I’m going to first start with a mindset shift. I’d like everybody to please write down, “How are we going to get people to our website?” I want you to put a big X through that. You are never allowed to say that again. You’re never allowed to think that again. Nobody gets people to their website. It doesn’t work like that. Everybody, since the history of the internet has brought their website to people. They may not know that’s what they were doing, but you bring websites to people. I want to give you a great example, and I’ve briefly touched on this one in the past, but I’m going to slam this point home. We have a website in partnership with a gentleman named Ross Halleck. It’s called Wine.net. There’s a story behind the website. It’s been around the domain since 1991. We were able to procure it a few years ago and it started growing steadily.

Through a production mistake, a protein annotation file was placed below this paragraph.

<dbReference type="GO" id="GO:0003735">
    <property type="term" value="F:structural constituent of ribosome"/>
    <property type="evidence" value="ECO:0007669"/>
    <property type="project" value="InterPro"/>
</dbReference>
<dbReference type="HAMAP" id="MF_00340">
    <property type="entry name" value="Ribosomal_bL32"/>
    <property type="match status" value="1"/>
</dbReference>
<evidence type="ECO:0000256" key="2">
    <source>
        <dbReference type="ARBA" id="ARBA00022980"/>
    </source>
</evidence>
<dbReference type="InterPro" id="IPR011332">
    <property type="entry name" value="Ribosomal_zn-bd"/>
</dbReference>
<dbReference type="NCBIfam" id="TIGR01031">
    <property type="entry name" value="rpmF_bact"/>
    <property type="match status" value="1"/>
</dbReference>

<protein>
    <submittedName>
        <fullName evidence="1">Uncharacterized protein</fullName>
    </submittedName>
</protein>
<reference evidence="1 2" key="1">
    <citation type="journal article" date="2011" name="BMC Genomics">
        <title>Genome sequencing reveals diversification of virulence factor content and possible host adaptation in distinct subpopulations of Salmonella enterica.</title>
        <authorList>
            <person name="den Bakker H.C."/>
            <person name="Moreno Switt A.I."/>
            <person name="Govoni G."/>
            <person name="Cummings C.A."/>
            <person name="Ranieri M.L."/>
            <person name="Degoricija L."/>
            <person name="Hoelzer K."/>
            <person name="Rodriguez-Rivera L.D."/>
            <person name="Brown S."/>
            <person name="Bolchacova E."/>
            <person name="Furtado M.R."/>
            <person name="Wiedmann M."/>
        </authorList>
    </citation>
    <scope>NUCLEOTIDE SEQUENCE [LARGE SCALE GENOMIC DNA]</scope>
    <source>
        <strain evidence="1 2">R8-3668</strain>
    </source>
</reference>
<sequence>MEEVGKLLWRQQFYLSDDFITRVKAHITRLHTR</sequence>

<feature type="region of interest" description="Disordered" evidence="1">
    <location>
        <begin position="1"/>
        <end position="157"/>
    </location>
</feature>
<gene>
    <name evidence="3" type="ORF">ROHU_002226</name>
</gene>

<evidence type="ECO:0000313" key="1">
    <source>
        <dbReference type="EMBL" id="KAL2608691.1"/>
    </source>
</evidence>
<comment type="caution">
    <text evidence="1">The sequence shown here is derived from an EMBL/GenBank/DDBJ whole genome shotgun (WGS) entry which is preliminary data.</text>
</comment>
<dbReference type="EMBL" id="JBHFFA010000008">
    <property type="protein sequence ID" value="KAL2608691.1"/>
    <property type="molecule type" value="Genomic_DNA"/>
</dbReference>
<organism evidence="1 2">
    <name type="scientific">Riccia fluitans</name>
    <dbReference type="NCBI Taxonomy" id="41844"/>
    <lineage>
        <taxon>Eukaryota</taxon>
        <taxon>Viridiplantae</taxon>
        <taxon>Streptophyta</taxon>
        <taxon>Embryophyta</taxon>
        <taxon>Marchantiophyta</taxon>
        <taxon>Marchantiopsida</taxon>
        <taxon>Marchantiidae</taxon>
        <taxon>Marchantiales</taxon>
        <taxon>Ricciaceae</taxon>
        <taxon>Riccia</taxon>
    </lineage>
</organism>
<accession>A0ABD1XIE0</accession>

I approached my partner Ross and I said, “Ross, I’d like to do something unique and it’s called ego bait.” He said, “Okay.” We created a piece of content called The Top Ten Vineyards in Virginia. Even though I’ve talked on this topic before, I didn’t hit it from this angle. We studied roughly 100, 150 vineyards in Virginia or the Virginia area, whittled it down to 30, and then we got it down to twenty. We use things like Wine Spectator magazine, Yelp, a bunch of directory listings, and then tons of articles written on all these vineyards. We came up with what we were sure was, in our opinion, the best ten vineyards in Virginia based on their product, their product sales, their reviews and overall comments that we’re hearing in the marketplace.Nobody gets people to their website. Everybody, since the history of the internet, has brought their website to people. Click To Tweet